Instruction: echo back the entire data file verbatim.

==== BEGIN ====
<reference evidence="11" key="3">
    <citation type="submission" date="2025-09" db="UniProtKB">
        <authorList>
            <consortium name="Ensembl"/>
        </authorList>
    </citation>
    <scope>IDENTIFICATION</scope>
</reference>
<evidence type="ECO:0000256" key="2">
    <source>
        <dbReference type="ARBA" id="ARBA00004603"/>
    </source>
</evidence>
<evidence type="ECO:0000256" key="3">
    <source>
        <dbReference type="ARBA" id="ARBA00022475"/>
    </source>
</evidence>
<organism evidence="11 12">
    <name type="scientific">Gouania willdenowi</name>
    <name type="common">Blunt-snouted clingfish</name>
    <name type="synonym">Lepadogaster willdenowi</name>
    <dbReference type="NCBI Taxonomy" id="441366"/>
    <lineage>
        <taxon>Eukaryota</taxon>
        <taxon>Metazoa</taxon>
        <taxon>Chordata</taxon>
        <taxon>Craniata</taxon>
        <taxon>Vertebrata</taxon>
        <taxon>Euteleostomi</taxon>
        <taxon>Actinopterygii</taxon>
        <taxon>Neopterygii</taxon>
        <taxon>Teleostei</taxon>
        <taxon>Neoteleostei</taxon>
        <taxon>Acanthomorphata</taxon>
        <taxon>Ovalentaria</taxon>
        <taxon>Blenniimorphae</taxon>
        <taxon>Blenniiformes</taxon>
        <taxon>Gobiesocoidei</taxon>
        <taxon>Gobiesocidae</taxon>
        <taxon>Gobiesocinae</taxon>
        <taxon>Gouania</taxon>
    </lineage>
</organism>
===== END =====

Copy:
<reference evidence="11" key="3">
    <citation type="submission" date="2025-09" db="UniProtKB">
        <authorList>
            <consortium name="Ensembl"/>
        </authorList>
    </citation>
    <scope>IDENTIFICATION</scope>
</reference>
<evidence type="ECO:0000256" key="2">
    <source>
        <dbReference type="ARBA" id="ARBA00004603"/>
    </source>
</evidence>
<evidence type="ECO:0000256" key="3">
    <source>
        <dbReference type="ARBA" id="ARBA00022475"/>
    </source>
</evidence>
<organism evidence="11 12">
    <name type="scientific">Gouania willdenowi</name>
    <name type="common">Blunt-snouted clingfish</name>
    <name type="synonym">Lepadogaster willdenowi</name>
    <dbReference type="NCBI Taxonomy" id="441366"/>
    <lineage>
        <taxon>Eukaryota</taxon>
        <taxon>Metazoa</taxon>
        <taxon>Chordata</taxon>
        <taxon>Craniata</taxon>
        <taxon>Vertebrata</taxon>
        <taxon>Euteleostomi</taxon>
        <taxon>Actinopterygii</taxon>
        <taxon>Neopterygii</taxon>
        <taxon>Teleostei</taxon>
        <taxon>Neoteleostei</taxon>
        <taxon>Acanthomorphata</taxon>
        <taxon>Ovalentaria</taxon>
        <taxon>Blenniimorphae</taxon>
        <taxon>Blenniiformes</taxon>
        <taxon>Gobiesocoidei</taxon>
        <taxon>Gobiesocidae</taxon>
        <taxon>Gobiesocinae</taxon>
        <taxon>Gouania</taxon>
    </lineage>
</organism>